"In many states, the position carries significant authority," Jacobson writes. "In 40 states, according to the National Association of State Departments of Agriculture, agriculture departments oversee the animal industry; in about half of states, they oversee food safety and meat inspection. In 48 states, they determine what qualifies as 'organic,' while in 43 states they regulate pesticides."
"Interviews with political experts in these states suggest that the shift stemmed, in part, from rising Republican success at the ballot box," Jacobson writes. "Many of the states that elect their agriculture commissioners are solidly red. Over the past decade, growing Republican strength further down the ballot—combined with attrition among long-serving, conservative Democratic incumbents—has helped the GOP win lower state offices and increased opportunities for the types of rural Republicans who can seriously contest the position of agriculture commissioner."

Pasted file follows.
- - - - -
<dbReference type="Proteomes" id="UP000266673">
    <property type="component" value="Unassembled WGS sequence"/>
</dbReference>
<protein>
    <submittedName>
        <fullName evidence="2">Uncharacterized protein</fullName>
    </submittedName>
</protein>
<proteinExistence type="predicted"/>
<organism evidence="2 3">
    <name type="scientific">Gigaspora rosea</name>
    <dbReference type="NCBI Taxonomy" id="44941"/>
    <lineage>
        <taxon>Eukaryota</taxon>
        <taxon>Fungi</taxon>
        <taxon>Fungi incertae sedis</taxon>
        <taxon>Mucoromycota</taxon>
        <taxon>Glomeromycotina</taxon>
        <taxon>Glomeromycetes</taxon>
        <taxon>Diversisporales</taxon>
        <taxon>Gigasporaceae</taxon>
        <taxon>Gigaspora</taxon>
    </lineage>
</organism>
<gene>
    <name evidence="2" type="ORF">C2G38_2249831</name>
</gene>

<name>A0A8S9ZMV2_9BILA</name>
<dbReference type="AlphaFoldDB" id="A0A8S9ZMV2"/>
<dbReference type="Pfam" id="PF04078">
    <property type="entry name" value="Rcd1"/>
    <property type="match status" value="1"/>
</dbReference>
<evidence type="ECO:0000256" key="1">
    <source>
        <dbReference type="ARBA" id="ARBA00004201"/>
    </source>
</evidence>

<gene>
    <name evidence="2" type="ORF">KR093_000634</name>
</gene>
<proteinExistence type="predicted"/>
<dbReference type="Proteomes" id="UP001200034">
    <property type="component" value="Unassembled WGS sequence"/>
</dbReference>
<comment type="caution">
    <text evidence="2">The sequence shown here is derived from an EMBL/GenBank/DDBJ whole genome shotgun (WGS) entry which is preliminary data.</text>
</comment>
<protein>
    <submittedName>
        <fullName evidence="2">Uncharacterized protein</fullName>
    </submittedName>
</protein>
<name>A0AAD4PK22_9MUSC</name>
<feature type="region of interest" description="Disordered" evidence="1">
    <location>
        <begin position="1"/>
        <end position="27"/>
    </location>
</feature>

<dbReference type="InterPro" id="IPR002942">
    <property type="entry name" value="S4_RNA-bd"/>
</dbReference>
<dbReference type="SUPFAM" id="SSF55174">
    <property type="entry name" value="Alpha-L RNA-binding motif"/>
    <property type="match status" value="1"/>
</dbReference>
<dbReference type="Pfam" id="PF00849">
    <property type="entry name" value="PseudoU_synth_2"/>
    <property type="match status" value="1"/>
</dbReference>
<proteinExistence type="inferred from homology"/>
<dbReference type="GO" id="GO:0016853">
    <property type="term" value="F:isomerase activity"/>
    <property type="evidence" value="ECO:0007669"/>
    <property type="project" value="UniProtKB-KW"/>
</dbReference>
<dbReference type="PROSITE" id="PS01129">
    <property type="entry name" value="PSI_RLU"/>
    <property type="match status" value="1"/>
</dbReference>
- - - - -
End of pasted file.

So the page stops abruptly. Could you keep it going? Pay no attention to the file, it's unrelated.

"The GOP has also focused more attention on agriculture offices, partnering with the Republican Agriculture Commissioners Committee and Ag America, a group that works to elect qualified Republican candidates to the position," Jacobson writes. What's more, Democratic electoral and bench strength in these states is concentrated in cities and suburbs, where it’s hard to become a credible candidate for agriculture commissioner. Besides, rural voters feel they have more at stake in voting for agriculture commissioner than urban voters do."